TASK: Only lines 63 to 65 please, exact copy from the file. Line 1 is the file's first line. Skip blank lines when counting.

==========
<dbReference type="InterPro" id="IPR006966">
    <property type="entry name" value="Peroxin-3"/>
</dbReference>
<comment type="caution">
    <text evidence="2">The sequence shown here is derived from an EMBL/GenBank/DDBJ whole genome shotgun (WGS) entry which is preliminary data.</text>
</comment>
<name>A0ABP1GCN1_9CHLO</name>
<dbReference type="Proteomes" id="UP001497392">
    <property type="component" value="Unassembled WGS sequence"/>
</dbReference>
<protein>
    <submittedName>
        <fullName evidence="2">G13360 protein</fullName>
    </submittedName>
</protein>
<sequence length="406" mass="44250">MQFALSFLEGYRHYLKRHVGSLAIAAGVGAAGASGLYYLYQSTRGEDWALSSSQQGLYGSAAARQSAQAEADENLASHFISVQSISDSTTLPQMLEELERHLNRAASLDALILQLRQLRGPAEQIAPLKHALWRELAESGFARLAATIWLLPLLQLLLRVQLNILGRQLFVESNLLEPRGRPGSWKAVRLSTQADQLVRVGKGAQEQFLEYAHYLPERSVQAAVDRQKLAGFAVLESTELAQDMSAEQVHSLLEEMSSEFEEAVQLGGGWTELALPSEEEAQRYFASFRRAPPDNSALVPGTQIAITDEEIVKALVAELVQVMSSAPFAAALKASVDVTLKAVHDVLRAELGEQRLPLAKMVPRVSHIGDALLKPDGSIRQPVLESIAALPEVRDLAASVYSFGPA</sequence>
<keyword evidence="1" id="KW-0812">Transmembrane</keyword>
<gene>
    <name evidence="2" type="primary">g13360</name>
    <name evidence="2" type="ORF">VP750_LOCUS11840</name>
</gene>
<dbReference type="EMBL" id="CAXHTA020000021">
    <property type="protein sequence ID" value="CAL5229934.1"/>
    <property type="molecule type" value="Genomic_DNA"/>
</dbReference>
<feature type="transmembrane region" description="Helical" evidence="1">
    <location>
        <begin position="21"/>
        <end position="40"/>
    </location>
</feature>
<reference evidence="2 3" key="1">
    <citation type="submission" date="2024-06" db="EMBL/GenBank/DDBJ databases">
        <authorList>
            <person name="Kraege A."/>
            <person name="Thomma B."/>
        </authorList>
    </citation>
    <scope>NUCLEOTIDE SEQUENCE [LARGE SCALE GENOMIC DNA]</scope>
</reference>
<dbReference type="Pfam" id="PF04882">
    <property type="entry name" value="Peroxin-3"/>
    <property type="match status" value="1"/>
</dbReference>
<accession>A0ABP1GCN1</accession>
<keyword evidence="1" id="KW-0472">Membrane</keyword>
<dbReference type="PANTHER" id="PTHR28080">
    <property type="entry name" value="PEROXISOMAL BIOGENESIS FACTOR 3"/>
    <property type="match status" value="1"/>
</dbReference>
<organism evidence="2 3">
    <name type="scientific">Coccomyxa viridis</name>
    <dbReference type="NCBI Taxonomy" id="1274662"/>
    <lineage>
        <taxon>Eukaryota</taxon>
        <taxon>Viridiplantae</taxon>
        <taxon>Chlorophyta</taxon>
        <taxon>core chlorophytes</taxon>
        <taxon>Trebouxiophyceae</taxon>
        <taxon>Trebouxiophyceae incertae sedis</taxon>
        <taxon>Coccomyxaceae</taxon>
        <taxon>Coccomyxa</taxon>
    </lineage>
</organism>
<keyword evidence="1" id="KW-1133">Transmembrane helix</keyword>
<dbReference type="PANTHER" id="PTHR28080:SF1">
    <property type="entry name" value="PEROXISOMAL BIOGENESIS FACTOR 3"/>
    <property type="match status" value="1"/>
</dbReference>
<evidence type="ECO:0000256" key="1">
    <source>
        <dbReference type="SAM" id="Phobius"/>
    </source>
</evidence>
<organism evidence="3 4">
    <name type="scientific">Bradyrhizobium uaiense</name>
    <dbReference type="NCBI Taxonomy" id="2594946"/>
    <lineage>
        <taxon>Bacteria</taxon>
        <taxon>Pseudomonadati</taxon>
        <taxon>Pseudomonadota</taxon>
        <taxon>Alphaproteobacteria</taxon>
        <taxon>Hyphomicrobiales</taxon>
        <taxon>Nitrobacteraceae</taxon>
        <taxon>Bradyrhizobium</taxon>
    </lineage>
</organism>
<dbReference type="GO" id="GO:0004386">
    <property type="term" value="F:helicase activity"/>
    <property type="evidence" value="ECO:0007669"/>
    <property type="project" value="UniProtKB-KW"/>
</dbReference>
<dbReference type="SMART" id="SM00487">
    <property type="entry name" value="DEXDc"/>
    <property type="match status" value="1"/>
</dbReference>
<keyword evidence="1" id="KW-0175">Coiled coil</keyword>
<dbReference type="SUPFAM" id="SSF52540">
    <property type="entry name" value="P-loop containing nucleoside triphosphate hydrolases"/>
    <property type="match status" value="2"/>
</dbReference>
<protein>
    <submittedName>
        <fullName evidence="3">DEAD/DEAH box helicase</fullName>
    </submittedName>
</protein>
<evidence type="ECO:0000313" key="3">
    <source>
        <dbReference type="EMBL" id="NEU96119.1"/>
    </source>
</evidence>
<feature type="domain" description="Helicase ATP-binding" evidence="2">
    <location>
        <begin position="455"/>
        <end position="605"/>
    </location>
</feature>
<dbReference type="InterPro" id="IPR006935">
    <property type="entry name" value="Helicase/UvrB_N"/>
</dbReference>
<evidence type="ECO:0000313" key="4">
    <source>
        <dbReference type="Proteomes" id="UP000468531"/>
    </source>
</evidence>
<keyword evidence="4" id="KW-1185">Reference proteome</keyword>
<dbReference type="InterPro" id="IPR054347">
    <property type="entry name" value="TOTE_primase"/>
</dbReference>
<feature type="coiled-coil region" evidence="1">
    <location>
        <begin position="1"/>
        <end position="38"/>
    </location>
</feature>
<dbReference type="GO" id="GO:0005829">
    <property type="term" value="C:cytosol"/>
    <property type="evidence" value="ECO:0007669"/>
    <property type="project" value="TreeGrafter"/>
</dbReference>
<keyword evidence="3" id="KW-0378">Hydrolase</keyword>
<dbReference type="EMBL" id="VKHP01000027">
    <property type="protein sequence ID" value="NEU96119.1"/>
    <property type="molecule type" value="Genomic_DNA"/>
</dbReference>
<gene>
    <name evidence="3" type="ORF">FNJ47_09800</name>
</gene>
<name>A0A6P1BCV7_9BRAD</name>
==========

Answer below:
    </lineage>
</organism>
<keyword evidence="1" id="KW-1133">Transmembrane helix</keyword>